Bodily Awareness in Dance


Dr. Bessel Van Der Kolk, a psychiatrist, researcher, and trauma specialist, writes in his book The Body Keeps The Score that “being traumatized means continuing to organize your life as if the trauma were still going on—unchanged and immutable—as every new encounter or event is contaminated by the past.” (Kolk, 2015). According to statistics from 1998, one in five Americans was sexually molested as a child, one in four were beaten by a parent enough to leave a mark on their body, and instances of physical violence occur in one out of three couples. One in four have alcoholic relatives and one in eight witnessed their mother being beaten or hit (Filetti et al., 1998). Trauma is not just the reality of soldiers and refugees. It permeates our homes, our neighborhoods, our cities, our countries, and the world. People develop Post Traumatic Stress Disorder (PTSD) when their normal coping mechanisms for stress are overwhelmed and they are frozen in the moment of trauma.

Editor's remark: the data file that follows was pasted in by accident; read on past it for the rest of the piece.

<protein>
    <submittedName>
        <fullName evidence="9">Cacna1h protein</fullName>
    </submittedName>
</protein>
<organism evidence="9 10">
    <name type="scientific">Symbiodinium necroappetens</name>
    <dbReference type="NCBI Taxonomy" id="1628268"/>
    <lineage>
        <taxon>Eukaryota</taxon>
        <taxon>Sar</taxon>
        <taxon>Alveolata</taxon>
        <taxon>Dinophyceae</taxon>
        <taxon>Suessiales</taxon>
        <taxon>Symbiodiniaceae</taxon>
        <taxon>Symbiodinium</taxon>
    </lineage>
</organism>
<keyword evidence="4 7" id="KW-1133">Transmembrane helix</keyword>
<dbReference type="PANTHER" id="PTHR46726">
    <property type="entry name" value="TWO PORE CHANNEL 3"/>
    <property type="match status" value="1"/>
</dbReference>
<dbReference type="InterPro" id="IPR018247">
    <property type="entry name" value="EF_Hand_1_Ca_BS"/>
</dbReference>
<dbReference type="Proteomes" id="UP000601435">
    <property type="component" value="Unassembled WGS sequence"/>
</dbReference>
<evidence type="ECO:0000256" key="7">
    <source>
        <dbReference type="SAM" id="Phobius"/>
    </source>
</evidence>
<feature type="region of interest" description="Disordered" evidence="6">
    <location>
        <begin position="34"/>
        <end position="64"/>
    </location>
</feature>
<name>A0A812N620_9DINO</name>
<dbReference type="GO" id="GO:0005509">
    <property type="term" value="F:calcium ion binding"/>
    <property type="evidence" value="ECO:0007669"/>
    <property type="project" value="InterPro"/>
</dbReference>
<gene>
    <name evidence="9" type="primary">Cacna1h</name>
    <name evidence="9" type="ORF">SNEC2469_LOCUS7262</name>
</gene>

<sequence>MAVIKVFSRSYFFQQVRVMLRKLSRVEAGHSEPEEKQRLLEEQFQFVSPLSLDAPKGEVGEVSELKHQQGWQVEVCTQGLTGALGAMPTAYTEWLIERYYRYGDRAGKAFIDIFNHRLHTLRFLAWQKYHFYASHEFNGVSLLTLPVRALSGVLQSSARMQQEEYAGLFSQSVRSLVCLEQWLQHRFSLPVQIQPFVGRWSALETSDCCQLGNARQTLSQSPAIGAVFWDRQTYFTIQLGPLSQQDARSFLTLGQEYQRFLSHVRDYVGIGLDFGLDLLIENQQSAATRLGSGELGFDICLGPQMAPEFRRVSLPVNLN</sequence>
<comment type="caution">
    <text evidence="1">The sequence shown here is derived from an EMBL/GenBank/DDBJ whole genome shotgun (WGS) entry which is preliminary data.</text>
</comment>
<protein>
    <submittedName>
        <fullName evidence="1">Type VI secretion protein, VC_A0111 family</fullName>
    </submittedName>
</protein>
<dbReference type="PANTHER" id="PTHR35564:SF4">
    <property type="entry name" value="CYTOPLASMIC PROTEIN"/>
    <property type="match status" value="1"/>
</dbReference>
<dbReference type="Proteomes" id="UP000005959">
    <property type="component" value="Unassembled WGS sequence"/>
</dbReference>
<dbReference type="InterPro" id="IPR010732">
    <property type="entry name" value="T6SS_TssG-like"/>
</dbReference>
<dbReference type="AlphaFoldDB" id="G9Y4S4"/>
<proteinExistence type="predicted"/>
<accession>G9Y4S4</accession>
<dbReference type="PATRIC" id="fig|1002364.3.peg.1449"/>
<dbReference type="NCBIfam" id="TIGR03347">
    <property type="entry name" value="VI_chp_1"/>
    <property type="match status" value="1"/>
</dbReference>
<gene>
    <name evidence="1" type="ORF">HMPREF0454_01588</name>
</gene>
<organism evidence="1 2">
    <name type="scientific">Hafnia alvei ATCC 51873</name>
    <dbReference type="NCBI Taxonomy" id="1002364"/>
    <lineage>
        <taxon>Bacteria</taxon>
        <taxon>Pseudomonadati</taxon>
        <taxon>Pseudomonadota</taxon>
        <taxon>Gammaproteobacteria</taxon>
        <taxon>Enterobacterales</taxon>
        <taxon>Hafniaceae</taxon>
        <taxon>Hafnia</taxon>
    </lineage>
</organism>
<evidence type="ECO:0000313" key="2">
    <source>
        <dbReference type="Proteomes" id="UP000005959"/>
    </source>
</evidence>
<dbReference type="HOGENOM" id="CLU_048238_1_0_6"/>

The predominant treatments for trauma and PTSD are medications and traditional talk therapies (Norman, Hamblen, Schnurr & Eftekhari, 2018). While they can facilitate understanding and numb overwhelming emotion, Van Der Kolk writes that “[w]hen the alarm bell of the emotional brain keeps signaling that you are in danger, no amount of insight will silence it.” (Kolk, 2015). This is especially true for trauma; talk therapy can be unhelpful and numbing emotion does not deal with the problem. Time Magazine reported on a study that evaluated the effectiveness of cognitive processing therapy (CPT) and prolonged exposure (PE), two of the front line talk therapy treatments for PTSD (Sifferlin, 2015). For both treatments, a full two thirds of participants still had symptoms severe enough to be diagnosed with PTSD at the end of the study. Effective treatments must find another way to help people heal. Van Der Kolk argues for a bottom-up, body-based, approach. In Van Der Kolk’s words, we need to give people “experiences that deeply and viscerally contradict the helplessness, rage or collapse that result from trauma” (Kolk, 2015).